Right. I was gonna say...
Are you strictly talking about the crew required to operate the ship itself, keep it functioning? Or are you also including crew needed to have the ship fulfill missions and operate as a starship?

All the security and medical and tactical and ordnance and science personnel can be dropped right off, they're not needed to operate the vessel. Correct?
This was my thought, all though do you need the tactical department for offence/defence? shields and weapons?

Couple of my own thoughts:
What would the minimum/skeleton crew be for an operational vessel?

For the sake of this question, lets say thay 800 crew is the standard for an operational Galaxy-class ship - How many crew are assigned to each department?
Command, engineering, flight control, medical etc...
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Old April 26 2012, 05:17 PM   #24
sojourner
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Re: Crew of the Enterprise-D

tighr wrote: View Post
I still think the crew compliment was not that large. Otherwise, it would not have been difficult for Riker to re-arrange the ship to four duty shifts, there would have been sufficient personnel for each post.
Um, what? This only makes sense if you assume that a large number of that crew is just waiting around for something to do. Otherwise, the larger the shift crew needed, the more work it's going to take to try and work in an additional shift full of workers without taking on more crew.

It was actually pretty stupid for Jellico to just willy-nilly order Riker to make a change like this. Assuming the ship was staffed for 3 shifts, where was the additional manpower supposed to come from for that fourth shift?
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Old April 26 2012, 09:06 PM   #25
Timo
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Re: Crew of the Enterprise-D

Well, the working hours per day are one constant, and the crew count is another. Four shifts will involve just as many man-hours as three - it's just that some people will have to participate in two shifts when they previously did only one, or in three when they previously did two.

It's not as if we would have seen our main heroes stick to just one shift anyway. Even outside emergencies (when one might assume that people from all shifts are beaten to general quarters) we saw different combinations of heroes awake when, say, Riker or Crusher flaunted their pajamas to the camera.

What would be won by more shifts would be shorter shifts, chiefly - potentially increasing alertness and OTOH giving somewhat greater flexibility in responding to casualties.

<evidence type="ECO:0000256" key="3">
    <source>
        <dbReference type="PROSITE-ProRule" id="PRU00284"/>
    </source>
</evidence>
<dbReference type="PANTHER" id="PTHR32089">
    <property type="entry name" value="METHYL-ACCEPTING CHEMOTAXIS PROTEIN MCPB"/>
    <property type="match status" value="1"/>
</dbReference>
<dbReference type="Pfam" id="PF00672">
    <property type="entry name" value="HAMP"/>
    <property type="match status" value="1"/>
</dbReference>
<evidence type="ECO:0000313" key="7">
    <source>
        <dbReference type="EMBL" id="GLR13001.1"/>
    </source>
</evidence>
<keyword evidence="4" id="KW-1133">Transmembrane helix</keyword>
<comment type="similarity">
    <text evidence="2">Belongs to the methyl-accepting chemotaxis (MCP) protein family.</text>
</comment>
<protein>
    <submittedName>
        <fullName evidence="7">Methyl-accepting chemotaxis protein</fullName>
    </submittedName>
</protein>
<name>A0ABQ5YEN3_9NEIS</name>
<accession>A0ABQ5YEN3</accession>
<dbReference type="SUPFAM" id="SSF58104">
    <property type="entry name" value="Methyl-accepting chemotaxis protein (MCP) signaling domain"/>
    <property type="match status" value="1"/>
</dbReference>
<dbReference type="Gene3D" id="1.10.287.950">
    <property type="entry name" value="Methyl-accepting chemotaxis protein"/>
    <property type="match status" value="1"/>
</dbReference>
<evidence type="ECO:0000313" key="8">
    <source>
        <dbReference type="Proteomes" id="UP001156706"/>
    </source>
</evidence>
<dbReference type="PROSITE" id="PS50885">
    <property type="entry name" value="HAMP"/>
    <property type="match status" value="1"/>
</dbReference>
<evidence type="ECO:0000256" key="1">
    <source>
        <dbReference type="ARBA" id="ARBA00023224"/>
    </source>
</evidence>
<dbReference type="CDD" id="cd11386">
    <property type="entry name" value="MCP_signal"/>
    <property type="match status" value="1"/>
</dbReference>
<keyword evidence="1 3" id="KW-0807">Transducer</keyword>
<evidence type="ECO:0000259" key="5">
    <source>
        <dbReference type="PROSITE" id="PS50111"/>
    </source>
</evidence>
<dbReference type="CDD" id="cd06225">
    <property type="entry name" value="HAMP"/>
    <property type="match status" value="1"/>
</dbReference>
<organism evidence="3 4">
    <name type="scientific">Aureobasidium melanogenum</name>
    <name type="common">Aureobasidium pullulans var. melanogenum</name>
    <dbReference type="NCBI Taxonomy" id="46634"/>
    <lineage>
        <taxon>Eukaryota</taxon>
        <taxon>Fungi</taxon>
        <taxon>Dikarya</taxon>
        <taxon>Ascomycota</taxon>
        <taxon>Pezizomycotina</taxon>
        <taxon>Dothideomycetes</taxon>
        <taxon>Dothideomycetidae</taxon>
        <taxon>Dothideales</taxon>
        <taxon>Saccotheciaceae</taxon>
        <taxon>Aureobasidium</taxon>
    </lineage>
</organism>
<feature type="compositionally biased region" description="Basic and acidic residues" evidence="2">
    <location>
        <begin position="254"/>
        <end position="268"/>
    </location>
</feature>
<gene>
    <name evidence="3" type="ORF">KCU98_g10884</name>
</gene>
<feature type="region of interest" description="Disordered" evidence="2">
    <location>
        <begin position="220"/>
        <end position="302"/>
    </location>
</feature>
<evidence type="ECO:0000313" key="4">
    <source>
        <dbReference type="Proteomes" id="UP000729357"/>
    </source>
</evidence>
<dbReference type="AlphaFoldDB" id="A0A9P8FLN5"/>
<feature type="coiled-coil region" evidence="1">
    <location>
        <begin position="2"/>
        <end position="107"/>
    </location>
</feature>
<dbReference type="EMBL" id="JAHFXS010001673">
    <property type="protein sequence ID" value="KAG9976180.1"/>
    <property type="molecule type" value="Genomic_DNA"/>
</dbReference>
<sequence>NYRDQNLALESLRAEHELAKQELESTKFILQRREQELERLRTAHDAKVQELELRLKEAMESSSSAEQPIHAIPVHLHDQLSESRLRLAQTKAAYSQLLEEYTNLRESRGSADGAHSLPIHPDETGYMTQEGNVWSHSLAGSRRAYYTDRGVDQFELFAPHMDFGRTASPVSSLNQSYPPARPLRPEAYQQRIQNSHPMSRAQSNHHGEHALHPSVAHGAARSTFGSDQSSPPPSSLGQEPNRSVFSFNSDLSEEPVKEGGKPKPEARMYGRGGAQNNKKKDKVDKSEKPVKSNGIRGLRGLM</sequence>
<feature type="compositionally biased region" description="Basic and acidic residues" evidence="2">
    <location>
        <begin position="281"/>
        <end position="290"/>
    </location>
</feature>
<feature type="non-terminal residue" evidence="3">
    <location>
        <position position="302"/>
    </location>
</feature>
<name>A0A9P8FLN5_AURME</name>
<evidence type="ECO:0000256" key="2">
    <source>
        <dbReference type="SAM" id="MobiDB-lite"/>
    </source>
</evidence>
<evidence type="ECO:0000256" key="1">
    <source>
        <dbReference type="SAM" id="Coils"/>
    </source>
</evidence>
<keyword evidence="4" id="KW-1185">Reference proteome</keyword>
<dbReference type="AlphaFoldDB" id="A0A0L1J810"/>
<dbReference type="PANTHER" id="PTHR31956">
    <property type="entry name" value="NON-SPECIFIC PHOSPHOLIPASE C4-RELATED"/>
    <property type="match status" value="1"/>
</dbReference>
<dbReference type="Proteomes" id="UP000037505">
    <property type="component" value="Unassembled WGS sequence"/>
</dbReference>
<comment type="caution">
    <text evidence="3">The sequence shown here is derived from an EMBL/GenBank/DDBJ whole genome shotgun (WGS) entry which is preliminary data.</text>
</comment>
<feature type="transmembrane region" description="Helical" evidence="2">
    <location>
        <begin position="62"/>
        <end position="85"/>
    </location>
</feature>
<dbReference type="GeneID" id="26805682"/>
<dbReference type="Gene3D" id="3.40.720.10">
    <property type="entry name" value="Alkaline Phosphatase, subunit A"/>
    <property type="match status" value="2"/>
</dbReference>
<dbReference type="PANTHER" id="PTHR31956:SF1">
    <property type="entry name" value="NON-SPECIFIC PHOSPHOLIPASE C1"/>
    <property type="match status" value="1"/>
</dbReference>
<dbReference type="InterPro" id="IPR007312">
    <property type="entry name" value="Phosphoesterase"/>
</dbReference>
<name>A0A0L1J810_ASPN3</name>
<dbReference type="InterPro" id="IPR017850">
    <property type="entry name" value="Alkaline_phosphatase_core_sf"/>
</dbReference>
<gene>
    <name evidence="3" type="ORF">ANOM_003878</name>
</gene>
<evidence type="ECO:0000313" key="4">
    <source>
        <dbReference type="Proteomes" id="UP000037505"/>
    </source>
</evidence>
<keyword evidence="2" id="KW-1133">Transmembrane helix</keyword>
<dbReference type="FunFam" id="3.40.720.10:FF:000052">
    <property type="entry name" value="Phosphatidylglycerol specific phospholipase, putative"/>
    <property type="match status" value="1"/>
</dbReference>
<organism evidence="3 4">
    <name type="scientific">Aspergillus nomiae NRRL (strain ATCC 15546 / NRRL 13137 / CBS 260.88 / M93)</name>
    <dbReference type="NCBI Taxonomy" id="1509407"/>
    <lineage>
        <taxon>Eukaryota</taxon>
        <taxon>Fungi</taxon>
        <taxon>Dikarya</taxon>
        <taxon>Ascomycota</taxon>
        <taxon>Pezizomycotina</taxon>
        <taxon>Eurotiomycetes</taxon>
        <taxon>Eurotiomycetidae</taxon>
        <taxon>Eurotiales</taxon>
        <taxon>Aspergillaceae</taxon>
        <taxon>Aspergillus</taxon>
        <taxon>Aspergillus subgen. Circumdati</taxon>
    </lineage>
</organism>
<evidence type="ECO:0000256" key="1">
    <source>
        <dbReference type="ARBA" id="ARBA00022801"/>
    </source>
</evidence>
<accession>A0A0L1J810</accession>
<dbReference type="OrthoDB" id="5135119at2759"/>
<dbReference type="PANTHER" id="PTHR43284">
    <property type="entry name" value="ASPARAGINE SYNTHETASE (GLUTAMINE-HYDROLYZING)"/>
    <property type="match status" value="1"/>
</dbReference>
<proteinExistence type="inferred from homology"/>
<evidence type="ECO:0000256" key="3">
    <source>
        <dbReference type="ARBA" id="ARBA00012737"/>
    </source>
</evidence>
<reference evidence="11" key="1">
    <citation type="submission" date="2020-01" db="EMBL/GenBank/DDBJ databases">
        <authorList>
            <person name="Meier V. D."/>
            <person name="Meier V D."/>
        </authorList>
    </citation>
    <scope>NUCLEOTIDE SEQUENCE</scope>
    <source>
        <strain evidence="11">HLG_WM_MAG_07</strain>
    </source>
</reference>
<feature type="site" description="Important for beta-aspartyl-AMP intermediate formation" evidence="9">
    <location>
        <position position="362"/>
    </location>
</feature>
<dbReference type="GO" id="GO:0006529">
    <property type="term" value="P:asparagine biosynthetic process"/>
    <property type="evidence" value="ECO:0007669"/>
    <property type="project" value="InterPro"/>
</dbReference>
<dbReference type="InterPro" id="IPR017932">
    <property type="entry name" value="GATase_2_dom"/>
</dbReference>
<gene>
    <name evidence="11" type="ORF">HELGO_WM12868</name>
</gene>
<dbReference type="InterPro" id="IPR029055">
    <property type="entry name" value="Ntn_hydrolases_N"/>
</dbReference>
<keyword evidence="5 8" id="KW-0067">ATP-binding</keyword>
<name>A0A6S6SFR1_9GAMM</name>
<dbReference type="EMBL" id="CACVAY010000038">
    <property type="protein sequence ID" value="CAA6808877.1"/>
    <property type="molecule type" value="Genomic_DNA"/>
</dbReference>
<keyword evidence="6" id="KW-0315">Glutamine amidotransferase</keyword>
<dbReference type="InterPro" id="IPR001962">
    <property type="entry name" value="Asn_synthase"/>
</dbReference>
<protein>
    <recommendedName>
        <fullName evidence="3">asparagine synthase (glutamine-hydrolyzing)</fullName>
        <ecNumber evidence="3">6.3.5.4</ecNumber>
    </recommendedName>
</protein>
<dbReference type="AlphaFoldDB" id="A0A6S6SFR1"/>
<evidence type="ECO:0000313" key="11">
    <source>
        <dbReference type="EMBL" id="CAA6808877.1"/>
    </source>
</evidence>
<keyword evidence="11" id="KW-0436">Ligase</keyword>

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Old April 26 2012, 09:16 PM   #26
MacLeod
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Re: Crew of the Enterprise-D

DavidGutierrez wrote: View Post
SchwEnt wrote: View Post
But maybe the OP is referring to minimal ship complement to carry out Galaxy-class missions for Starfleet. That would be different.

I was talking about the minimum requirement for a fully-crewed Galaxy-class starship ready to carry out missions. Basically, all the Starfleet personnel with none of the civilians attachments or passengers.

I think the 800 figure is more reasonable than the figures below 500. While the Enterprise was indeed much more advanced than Kirk's ship, the size of the ship begs a larger crew. According to Sternbach's TNG Manual, there are two sickbays in the saucer section, for instance. Or, the engineering personnel required to maintain the ship.

Yes, on person could operate the ship a la "Remember Me," but I was speaking more about a fully-crewed ship.
One of those medical bays could have been for civilian use. A larger ship does not automatically equal more crew.

More advanced automation systems could actually reduce the need for crew to do tasks which they used to, but now the computer does them.
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Old April 26 2012, 09:39 PM   #27
sojourner
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Re: Crew of the Enterprise-D

Timo wrote: View Post
Well, the working hours per day are one constant, and the crew count is another. Four shifts will involve just as many man-hours as three - it's just that some people will have to participate in two shifts when they previously did only one, or in three when they previously did two...

...What would be won by more shifts would be shorter shifts, chiefly - potentially increasing alertness and OTOH giving somewhat greater flexibility in responding to casualties.

Timo Saloniemi
You realize that having people work double shifts to fill out a 4 shift rotation is essentially just running a 2 shift rotation?